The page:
Chasing the Day - The Music of Will Van Dyke

Alright: first things first. This past Sunday, Hillary and I attended the final Broadway performance of Next to Normal. Amidst a flood of memories and tears (...we're actually not exaggerating...), the evening was perfect in every way. Simply perfect. We're pretty sure that most readers have probably picked up on our love of the show by this point, and therefore have some idea of how emotional the night was for us...and hopefully won't be upset when we say that we're going to need a few more days to process everything. Check back soon for a semi-coherent string of both our thoughts from the evening.

And now, for something completely different. (Points to anyone who picks up that reference. You have great comedic taste.) Despite the emotional hangovers that we woke up with on Monday morning, Hillary and I were glad to be able to occupy our minds with happier thoughts by attending Will Van Dyke's CD release concert at le Poisson Rouge, held in honor of his debut album entitled Chasing the Day - The Music of Will Van Dyke. With so many contemporary composers putting out albums these days (seriously - the iTunes gift cards we each received for Christmas could not have arrived at a better time!), our iPods are overflowing with new music, and we want to do a post showcasing each album and its composer(s). Last night's concert at LPR serves as the perfect starting point for our new project.


Mr. Van Dyke is a composer and lyricist who currently plays keyboards in the pit of The Addams Family. Our first exposure to his work occurred last April, when we heard Matt Doyle sing "Marie and Me" at Joe's Pub. Of course, anything that Mr. Doyle sings is made of gold, but we also loved song's delicate arrangement, the way it progressed with a driving purpose, and its candid lyrics about a boy who couldn't let go of the love of his life, and couldn't wait to hear more of Mr. Van Dyke's work. Last night, the composer himself, who played piano throughout, sang the first song of the evening before Alex Brightman performed the track, which he also recorded for the CD. The entire concert was a wonderful mix of songs from Chasing the Day, some performed by the same person as the album track and some performed by others, as well as several new songs we had not heard before. Celisse Henderson's rendition of "If You Only Knew" was an emotional highlight for sure; Mr. Doyle, who was up next with "Settle," even acknowledged how touched he was by the performance before beginning his own number. Katie Gassert rocked one of my favorite tracks from the album, "The Lighter Side," which encapsulates the overwhelming feelings of falling for a lover (or a friend, for that matter) and wanting to experience the world with them. Pauline Pisano, a friend of Mr. Van Dyke's from middle school, showed off her edgy, belt-y voice on "Why You Hold My Hand," arguably out-performing her recording on the album with sheer vocal power. And while we're big fans of Adam Kantor's sound on the CD version of "Gateway," Morgan Karr more than did the song justice with his beautiful, airy voice and super-fierce falsetto. While we had never heard of her prior to listening to "Come Home," Carrie Manolakos, who was most recently seen in Mamma Mia, is most definitely one of our new favorite voices, with a rich, expressive tone and general ability to belt her face off. And Alex Goley and Lindsay Mendez joined Mr. Doyle to perform two songs new to us between them - "I Want You to Know Me," a clever duet between two budding lovers struggling to get to know each other, and "When I Run This Town." Ms. Mendez also sang "Fly Away Gone," performed by Stephanie J. Block on the album.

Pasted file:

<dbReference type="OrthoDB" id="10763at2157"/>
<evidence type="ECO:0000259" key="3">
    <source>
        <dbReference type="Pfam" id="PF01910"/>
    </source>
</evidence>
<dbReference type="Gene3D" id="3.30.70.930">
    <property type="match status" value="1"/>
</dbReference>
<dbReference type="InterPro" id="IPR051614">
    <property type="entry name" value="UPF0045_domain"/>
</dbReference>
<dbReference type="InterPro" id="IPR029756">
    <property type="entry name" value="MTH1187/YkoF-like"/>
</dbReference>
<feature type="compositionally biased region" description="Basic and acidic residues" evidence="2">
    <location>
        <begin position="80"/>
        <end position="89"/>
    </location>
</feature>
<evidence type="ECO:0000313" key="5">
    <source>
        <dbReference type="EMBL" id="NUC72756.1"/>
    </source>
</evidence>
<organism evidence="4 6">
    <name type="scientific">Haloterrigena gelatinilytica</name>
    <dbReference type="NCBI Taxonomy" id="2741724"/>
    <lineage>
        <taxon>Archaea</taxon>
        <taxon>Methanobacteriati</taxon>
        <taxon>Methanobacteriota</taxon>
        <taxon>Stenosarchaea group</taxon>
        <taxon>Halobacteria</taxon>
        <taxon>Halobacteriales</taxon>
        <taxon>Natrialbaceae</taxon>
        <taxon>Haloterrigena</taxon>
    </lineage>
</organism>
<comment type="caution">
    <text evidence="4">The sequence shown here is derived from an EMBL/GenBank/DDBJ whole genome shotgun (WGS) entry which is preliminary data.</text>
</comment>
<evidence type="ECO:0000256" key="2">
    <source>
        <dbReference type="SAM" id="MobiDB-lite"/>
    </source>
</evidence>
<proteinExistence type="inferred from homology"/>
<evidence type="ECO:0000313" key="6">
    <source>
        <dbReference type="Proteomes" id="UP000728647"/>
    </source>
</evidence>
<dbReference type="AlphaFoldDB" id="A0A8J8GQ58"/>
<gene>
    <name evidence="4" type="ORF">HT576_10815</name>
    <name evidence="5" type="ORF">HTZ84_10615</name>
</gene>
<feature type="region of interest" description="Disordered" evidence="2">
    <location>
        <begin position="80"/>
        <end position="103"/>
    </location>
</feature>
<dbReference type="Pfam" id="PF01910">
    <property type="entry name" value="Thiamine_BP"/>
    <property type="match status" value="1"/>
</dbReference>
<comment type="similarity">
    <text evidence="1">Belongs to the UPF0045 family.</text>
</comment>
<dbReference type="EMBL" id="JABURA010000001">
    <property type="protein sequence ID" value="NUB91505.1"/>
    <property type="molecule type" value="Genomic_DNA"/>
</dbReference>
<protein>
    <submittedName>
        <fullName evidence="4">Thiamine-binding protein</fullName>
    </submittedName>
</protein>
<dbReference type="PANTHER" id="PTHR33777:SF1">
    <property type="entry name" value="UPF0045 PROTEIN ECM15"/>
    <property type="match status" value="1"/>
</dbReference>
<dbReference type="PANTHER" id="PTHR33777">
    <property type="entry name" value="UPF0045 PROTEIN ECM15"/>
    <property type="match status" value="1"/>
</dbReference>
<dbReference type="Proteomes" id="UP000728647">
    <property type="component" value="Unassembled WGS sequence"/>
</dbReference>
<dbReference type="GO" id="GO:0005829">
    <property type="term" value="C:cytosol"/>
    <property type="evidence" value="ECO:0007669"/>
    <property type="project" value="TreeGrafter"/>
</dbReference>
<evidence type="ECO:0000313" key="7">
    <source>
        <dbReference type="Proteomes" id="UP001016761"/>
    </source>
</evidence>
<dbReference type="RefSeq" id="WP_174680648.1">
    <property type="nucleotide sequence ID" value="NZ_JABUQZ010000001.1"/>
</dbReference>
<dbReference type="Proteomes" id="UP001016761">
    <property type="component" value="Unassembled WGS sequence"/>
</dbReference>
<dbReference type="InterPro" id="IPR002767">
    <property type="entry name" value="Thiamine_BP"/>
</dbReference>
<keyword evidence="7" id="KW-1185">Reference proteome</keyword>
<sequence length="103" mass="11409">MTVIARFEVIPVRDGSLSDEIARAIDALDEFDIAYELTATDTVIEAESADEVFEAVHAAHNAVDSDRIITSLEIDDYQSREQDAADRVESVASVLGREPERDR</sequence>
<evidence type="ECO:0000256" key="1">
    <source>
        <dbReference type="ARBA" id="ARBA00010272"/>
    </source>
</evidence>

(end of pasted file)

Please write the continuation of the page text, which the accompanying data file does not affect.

To end the night, Katie Rose Clarke (Broadway's current Glinda) performed the "artsy" "Truth, Beauty, and Love" before Mr. Karr returned for an encore; the number, called "Starting Over" (thanks, Liz!) was probably my favorite new song of the night. It was an upbeat way to end an evening filled with so many beautiful songs about looking back on a moment frozen in time, and finding yourself in the present moment. There were several other hilarious and uplifting performances, though - Jay A. Johnson's "The Very Worst Year," for one, about learning to survive the hurt of life throughout childhood, adolescence, and into adulthood ("My fear of cows and Judy Blume were kind of weird...I persevered and I lived"), as well as John Eric Parker's "Life Times," about an unexpected, optimistic future ("If you can play, then you can grow/If you can learn, then you will know/That's loving life; now don't let it go.")

As we watched Mr. Van Dyke rock out at the piano and revel in his accomplishments thus far, I could only think of another young, energetic composer who wanted nothing more than to share his music with the world. It's beyond exciting to us to see musical theater writers spreading their wings beyond the stereotypical show by writing musical photographs of so many different characters, as well as giving the actors who perform their work more chances to showcase their talents. So congratulations to you, Mr. Van Dyke - you've gained more than a few fans who have been listening to your debut album obsessively, and can't wait to hear what you write next!

Check out Chasing the Day - The Music of Will Van Dyke on iTunes, and visit his website here! You can also watch videos from the concert here (also thanks to Liz!).

1 comments:

Liz said...

Morgan's song was called "Starting Over".

I've got videos of almost all the songs from the show up here: http://www.youtube.com/view_play_list?p=68DEAED2F6B7F86E

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